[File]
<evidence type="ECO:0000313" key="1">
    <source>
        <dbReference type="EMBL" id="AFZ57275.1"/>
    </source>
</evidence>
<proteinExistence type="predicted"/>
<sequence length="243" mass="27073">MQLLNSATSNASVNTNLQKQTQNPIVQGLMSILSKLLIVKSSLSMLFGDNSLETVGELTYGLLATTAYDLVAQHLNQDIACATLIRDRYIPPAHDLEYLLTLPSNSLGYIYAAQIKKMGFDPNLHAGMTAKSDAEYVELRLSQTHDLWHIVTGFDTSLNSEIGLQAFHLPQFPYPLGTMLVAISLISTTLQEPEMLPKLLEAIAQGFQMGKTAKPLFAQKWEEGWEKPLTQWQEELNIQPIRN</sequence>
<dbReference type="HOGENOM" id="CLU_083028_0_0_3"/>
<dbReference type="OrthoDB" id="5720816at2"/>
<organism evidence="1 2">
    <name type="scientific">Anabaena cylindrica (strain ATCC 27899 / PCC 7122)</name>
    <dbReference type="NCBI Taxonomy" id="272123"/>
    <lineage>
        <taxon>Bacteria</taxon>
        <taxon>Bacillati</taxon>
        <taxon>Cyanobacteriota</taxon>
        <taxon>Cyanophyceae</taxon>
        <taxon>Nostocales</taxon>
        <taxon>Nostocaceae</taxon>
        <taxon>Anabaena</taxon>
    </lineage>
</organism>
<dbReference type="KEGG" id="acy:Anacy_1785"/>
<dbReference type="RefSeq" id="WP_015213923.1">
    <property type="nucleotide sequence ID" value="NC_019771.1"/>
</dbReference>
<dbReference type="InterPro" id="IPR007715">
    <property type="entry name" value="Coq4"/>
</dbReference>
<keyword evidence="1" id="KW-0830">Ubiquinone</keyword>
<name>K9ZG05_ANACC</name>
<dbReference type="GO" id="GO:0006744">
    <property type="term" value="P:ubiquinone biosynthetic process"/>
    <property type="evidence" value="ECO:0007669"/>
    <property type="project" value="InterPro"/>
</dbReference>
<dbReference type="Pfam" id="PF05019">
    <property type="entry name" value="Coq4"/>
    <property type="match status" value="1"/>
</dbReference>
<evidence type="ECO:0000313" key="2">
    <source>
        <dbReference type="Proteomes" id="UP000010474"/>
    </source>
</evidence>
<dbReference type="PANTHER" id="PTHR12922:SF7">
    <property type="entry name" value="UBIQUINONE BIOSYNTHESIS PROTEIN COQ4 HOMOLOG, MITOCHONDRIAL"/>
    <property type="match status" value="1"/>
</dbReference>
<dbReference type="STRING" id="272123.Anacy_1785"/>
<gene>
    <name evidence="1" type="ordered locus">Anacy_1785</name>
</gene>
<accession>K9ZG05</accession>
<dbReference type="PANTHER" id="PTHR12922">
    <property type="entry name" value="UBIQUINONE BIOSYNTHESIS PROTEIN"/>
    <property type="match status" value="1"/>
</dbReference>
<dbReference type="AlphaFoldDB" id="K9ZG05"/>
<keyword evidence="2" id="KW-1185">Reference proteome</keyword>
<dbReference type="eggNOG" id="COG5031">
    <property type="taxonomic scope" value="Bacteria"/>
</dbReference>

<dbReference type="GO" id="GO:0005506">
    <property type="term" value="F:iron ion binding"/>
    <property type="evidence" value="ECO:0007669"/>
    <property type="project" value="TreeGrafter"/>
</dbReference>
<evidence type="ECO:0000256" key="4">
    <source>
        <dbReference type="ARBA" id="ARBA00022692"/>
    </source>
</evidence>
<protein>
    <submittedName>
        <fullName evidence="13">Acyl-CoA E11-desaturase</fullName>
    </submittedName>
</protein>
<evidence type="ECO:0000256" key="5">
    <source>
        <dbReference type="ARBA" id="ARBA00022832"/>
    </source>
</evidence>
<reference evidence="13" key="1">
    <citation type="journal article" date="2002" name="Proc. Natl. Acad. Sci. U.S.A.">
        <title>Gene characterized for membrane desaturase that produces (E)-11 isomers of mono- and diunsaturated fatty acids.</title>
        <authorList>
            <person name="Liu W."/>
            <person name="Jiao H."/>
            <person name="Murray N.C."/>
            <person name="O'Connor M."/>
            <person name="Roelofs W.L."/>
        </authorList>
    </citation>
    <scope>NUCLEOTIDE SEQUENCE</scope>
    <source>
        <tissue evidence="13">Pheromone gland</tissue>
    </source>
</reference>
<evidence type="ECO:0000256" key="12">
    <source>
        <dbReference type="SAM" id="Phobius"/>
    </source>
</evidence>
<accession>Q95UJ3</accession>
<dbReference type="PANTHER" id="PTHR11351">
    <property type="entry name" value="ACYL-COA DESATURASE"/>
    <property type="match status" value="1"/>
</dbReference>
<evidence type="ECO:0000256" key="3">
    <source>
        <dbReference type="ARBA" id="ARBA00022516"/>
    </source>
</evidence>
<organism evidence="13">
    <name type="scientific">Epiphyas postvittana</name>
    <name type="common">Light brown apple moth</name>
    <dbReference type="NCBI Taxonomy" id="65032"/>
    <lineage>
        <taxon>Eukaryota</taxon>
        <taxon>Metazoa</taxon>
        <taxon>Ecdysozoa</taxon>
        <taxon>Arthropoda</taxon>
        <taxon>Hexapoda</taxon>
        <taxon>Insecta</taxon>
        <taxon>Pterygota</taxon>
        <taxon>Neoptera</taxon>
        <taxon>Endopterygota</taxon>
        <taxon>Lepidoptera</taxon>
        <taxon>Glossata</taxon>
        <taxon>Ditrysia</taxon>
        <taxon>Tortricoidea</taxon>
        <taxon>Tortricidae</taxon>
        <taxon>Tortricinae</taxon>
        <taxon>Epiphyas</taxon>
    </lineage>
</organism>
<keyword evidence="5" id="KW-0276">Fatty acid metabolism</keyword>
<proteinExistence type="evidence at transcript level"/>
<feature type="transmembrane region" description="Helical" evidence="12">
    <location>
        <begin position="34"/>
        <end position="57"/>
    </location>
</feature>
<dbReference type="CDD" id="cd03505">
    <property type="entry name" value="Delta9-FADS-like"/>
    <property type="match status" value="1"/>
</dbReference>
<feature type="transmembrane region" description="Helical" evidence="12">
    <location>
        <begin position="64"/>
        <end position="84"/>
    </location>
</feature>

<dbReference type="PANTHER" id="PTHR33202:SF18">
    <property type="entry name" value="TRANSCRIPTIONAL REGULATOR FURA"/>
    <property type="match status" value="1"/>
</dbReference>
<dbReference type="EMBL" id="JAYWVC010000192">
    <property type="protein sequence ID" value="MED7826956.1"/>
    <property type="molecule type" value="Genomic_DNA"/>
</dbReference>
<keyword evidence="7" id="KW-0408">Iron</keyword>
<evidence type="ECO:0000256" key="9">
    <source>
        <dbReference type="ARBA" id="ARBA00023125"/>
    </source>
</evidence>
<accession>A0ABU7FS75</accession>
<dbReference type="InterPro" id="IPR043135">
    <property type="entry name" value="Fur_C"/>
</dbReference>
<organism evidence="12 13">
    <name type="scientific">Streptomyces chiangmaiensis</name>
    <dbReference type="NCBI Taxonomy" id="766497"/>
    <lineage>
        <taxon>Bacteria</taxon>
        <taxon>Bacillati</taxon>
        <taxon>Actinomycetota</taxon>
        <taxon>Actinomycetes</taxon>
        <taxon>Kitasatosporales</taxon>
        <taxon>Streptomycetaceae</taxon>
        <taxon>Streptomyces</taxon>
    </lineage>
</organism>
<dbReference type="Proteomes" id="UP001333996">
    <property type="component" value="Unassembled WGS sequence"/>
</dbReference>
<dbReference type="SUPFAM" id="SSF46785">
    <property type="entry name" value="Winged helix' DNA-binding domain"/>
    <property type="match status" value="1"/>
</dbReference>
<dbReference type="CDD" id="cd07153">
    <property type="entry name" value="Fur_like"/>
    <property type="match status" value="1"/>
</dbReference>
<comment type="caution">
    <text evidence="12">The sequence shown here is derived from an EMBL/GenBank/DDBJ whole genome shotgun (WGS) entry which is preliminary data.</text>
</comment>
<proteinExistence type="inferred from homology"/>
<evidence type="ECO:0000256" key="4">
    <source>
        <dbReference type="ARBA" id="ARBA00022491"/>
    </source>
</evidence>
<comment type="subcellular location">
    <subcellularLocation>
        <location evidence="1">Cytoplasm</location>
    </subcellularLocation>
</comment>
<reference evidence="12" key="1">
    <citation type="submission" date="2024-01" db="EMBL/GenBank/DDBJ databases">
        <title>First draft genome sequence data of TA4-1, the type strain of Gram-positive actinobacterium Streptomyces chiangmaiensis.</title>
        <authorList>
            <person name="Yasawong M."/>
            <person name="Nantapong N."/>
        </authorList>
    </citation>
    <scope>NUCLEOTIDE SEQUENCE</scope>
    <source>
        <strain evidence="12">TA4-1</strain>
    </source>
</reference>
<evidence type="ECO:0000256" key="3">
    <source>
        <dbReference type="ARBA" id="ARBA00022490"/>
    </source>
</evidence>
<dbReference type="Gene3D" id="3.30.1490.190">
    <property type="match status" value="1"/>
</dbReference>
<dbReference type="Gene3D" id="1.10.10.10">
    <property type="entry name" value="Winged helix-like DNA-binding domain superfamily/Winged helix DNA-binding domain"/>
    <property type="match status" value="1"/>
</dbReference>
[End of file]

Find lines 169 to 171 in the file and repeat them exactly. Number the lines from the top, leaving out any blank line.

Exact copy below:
</evidence>
<accession>A0ABU7FS75</accession>
<dbReference type="InterPro" id="IPR043135">